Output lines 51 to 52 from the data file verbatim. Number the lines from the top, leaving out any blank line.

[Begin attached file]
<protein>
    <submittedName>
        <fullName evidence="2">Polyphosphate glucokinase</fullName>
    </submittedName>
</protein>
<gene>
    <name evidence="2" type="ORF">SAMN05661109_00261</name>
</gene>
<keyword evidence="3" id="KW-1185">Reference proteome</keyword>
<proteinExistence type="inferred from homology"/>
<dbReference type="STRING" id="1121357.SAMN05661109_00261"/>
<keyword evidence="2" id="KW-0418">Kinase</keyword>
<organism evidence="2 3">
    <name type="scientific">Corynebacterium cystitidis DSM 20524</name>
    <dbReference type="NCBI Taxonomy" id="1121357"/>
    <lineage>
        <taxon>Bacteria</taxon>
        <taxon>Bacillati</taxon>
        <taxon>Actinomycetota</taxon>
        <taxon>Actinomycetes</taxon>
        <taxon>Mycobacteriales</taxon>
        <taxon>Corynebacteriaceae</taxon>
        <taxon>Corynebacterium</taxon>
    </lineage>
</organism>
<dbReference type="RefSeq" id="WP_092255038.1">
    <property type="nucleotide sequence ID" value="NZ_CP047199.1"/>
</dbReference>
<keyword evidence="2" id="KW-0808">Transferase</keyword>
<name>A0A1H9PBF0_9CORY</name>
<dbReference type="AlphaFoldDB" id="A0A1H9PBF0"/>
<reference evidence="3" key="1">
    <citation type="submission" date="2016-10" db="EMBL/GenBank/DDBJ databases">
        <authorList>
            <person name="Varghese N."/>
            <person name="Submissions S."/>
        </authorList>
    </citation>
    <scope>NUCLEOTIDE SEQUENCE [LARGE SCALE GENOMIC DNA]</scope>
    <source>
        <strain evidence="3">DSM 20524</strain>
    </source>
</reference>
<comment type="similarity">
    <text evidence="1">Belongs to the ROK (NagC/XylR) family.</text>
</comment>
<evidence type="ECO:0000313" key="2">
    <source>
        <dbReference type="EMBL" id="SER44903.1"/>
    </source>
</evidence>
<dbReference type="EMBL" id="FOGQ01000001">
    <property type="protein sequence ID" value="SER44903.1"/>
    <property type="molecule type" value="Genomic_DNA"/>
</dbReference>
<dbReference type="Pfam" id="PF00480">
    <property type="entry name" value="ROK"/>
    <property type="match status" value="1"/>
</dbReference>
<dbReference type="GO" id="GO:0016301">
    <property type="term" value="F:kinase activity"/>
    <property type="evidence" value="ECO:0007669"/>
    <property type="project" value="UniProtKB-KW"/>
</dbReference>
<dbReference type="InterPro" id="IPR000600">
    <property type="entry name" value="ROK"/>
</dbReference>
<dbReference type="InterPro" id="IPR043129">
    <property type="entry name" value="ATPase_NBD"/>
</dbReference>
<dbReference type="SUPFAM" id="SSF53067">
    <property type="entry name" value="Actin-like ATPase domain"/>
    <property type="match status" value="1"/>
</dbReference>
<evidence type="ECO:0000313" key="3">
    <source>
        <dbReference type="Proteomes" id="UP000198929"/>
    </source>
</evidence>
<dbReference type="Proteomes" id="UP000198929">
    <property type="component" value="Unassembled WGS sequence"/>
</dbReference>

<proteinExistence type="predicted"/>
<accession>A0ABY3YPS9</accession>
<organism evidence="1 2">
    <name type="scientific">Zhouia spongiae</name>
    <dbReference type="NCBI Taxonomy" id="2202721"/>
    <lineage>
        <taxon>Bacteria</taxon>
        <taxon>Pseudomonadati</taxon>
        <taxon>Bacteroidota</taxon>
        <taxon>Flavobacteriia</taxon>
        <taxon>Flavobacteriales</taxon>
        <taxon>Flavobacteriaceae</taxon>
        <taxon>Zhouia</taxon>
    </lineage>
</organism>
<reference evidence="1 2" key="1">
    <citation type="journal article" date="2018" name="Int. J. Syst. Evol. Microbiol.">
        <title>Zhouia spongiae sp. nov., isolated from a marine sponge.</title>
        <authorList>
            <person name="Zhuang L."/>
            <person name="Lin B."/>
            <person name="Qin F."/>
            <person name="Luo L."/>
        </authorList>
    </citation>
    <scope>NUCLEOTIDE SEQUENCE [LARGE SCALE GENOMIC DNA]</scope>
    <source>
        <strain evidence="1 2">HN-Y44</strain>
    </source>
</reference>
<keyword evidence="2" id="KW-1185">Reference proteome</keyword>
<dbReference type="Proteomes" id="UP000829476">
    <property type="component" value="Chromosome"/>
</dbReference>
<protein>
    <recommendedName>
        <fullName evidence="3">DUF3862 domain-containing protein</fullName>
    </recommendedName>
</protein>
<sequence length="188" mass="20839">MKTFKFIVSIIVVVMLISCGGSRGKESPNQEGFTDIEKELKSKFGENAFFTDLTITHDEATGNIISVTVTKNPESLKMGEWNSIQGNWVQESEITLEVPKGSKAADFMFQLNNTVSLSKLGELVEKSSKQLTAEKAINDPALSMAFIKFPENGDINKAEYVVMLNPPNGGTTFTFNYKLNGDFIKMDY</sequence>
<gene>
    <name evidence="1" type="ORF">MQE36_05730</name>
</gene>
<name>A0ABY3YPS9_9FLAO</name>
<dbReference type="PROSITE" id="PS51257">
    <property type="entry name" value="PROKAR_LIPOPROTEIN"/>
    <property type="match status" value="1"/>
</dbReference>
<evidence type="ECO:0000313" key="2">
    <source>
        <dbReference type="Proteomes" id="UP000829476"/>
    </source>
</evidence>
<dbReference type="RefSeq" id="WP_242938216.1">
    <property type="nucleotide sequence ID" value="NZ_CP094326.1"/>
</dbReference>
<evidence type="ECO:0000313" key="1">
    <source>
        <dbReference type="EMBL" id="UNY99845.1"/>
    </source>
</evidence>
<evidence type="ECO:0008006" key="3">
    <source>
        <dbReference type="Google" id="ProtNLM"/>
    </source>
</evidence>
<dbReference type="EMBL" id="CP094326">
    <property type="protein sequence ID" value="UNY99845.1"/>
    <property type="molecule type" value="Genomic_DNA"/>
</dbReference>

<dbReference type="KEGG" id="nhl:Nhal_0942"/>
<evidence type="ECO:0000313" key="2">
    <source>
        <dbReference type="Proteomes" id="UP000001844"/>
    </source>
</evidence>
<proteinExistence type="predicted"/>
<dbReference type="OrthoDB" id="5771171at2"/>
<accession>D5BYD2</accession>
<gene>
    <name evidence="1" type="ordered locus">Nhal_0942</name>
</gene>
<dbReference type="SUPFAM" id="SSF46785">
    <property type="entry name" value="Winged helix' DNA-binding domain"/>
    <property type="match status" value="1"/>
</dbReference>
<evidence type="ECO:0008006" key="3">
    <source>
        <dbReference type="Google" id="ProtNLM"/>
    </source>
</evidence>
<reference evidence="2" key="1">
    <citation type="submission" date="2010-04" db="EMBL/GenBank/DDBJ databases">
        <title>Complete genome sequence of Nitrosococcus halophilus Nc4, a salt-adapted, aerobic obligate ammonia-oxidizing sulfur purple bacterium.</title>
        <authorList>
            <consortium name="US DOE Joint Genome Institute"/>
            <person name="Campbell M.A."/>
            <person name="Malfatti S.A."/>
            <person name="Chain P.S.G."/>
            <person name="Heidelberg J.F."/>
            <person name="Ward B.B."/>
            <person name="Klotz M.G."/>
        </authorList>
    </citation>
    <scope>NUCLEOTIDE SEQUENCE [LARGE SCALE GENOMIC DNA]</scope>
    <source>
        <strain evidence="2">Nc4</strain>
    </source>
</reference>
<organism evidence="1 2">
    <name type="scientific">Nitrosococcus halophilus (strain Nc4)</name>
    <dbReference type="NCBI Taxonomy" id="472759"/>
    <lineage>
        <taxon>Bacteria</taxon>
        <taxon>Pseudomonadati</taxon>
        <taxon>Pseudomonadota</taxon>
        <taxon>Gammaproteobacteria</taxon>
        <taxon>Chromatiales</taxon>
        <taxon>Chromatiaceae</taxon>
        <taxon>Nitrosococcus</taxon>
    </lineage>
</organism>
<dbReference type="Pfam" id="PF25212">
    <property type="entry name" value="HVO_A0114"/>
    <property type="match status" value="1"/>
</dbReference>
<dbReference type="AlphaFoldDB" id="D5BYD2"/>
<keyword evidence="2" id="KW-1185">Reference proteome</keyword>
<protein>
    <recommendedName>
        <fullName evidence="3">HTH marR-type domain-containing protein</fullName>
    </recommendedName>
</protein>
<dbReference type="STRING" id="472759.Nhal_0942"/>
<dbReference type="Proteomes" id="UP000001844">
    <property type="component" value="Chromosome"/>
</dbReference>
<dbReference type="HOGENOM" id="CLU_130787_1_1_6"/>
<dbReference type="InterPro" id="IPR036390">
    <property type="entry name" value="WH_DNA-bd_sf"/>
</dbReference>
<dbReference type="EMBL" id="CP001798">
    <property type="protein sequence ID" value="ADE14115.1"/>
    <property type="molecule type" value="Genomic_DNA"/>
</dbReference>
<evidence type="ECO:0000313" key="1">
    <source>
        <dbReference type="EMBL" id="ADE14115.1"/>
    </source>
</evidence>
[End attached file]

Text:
</evidence>
<dbReference type="EMBL" id="FOGQ01000001">